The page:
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"Vector Data Structure"? For a player? No offence, but I think you lost your mind... :D

You are aiming waaay to high. It should be of the complaxity of the 8bit computers's BASIC at most (and it is still for hardcore players).

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Colobot did well with implementing a programming language into their game. I quite enjoyed it, and learned some stuff along the way.

But stil, making the game itself would be an absurdly difficult task. Especially with ballancing and predicting what kind of crazy ass combinations the players will think up. The in-game magic compiler will drop dead fast.

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If a spell shapes magical energies to affect the world according to the sorcerer's will, you have some good ideas about shaping complexity but you are neglecting both the energies and the world.
Do you have something that can be used as a power source, so that beginner mages can perform only a foul-smelling burp instead of a nuclear dragon breath of the same complexity?
What are the "primitives" of your spell "programs"? I'd expect nuclear dragon breath to need something like plutonium, something dragon related (e.g. drinking dragon blood) and maybe a good deal of elemental air, while a modest foul-smelling burp should be fueled by common foods, produced by simple concentration, and propelled (much less far) by mere force of lungs.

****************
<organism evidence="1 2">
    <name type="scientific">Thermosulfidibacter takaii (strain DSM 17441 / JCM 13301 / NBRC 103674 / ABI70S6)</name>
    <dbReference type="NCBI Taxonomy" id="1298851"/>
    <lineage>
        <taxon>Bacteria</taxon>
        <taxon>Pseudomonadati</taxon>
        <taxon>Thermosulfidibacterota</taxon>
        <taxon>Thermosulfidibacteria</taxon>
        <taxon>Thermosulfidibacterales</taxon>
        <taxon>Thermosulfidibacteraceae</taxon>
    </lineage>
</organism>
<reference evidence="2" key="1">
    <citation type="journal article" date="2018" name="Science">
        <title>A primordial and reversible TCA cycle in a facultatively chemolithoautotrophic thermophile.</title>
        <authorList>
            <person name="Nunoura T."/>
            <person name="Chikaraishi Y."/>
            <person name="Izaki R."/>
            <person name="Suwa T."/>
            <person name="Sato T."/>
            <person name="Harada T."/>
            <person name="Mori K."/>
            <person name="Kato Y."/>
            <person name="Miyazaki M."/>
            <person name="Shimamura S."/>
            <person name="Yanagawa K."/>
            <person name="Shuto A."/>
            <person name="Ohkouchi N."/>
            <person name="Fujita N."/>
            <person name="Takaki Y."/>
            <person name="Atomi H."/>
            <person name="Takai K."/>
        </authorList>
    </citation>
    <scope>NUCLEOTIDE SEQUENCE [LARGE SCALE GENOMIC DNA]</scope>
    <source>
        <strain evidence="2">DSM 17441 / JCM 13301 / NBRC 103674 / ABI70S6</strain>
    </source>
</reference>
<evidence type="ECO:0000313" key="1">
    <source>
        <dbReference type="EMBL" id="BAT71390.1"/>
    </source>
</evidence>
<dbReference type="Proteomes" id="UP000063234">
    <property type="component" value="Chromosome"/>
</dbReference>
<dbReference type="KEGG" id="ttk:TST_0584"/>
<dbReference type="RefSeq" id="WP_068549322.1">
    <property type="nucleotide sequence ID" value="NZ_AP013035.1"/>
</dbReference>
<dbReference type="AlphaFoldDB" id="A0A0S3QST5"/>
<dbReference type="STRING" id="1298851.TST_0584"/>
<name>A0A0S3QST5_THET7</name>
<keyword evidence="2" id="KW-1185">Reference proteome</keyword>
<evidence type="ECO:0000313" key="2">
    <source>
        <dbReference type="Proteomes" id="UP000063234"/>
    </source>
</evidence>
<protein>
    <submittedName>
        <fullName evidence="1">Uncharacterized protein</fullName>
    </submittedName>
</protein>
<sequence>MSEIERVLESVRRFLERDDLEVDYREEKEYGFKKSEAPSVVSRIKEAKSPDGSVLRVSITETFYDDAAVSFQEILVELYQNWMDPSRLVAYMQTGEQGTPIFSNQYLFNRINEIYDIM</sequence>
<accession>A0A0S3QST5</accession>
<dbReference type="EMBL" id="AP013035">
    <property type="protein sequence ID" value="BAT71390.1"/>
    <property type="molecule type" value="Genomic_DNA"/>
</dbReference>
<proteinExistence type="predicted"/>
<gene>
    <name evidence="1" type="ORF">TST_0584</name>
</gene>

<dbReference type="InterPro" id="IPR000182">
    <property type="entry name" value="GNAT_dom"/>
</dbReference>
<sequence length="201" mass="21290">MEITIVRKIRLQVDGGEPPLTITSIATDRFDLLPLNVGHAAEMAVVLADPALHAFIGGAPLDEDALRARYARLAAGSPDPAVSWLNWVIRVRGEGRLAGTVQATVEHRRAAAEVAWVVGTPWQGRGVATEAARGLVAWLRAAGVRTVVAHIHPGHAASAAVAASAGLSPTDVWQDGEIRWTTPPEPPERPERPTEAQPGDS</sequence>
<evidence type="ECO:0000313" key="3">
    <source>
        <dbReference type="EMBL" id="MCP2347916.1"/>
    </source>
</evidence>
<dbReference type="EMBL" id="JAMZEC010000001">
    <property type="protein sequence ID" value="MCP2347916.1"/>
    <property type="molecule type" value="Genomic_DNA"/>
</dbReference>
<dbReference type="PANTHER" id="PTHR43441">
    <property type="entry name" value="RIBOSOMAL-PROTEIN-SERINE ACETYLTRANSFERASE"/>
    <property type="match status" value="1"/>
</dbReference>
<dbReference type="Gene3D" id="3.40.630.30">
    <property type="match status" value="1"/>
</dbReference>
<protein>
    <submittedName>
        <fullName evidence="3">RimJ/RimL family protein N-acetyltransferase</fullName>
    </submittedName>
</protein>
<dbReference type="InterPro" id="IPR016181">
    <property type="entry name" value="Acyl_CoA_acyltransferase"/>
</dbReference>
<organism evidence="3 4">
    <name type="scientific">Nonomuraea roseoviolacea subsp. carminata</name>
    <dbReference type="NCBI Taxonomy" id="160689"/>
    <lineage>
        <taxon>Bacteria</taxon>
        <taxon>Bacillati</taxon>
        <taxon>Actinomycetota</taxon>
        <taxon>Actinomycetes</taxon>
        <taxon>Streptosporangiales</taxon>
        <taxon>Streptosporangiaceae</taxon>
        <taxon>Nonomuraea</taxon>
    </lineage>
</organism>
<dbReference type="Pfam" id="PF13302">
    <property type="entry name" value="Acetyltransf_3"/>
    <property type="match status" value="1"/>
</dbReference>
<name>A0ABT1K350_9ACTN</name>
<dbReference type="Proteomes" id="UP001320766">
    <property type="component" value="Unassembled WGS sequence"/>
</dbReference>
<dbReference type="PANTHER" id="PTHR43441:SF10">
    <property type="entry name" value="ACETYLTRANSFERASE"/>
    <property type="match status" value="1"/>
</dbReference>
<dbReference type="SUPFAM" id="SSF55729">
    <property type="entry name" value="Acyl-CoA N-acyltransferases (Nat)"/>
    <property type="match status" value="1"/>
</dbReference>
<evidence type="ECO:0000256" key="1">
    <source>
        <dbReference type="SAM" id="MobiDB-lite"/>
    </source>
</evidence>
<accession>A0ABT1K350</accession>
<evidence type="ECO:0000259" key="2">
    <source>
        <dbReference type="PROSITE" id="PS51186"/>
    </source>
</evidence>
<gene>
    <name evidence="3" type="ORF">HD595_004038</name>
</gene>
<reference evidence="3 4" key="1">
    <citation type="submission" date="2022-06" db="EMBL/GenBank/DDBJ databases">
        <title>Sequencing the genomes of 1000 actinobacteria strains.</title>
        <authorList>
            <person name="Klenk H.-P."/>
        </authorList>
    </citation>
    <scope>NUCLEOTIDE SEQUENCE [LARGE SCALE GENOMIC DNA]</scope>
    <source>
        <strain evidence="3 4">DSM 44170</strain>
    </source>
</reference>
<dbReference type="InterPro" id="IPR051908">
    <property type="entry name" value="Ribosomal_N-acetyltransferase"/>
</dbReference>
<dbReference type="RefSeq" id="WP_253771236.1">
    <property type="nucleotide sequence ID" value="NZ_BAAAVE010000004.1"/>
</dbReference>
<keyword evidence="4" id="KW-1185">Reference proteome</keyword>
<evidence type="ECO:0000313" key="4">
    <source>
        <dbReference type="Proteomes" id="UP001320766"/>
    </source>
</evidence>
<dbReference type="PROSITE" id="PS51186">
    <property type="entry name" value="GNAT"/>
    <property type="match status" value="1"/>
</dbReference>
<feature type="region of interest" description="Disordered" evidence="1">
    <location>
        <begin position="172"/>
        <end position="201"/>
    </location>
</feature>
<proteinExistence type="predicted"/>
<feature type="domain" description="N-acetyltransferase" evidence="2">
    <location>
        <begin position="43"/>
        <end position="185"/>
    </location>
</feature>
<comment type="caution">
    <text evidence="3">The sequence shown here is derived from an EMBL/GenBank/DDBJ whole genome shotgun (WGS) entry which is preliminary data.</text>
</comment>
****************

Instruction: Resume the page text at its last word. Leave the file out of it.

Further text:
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I'm brainstorming the concept of using a Visual Scripting Language to create Spells within a RPG. The premise behind the concept is to use Programming as a Game Mechanic in which players can experiment in creating unlimited types of spells and devise strategies for Spell Creation and use. My current idea for Mana++ is to replace common Programming constructs with Magic Symbols and words associated with Magic:

[font="Arial"]Spell - A Function Construct
[/font][font="Arial"]Rune - A Variable or Label Construct in a Spell. [/font]
Chant - Jump Construct
[font="Arial"]Scroll - A List,Queue,Stack,Vector Data Structure for Runes and Spells[/font]
[font="Arial"]Conjure - A Spell Cast (Function Call) within another Spell[/font]
[font="Arial"]Amulet - If...Else...ElseIf..Endif [/font][font="Arial"]Conditional [/font][font="Arial"]Construct In a Spell
[/font][font="Arial"]Talisman - Switch...Case Construct in a Spell[/font]
[font="Arial"]Casting Circle - Do,While,For...Loop Construct in a Spell[/font]


I had a similar idea a little while ago, so naturally I think it's a neat idea. However, I think what you have here is *not* a visual scripting language. It's a procedural scripting language that's been obfuscated by replacing various keywords with random magical sounding words. I'm trying to imagine what a spell might look like, and it's just looking weird. Furthermore I don't quite see how any of this actually translates into a magical spell. How do I make a fireball?

The way I'd imagined it working is as a genuine visual scripting language similar to Kismet, but much higher level. Forget variables, loops, functions etc - what you want is fairly well defined functional primitives - categorised according to their basic function - with various inputs and outputs which can be linked together to give a final result.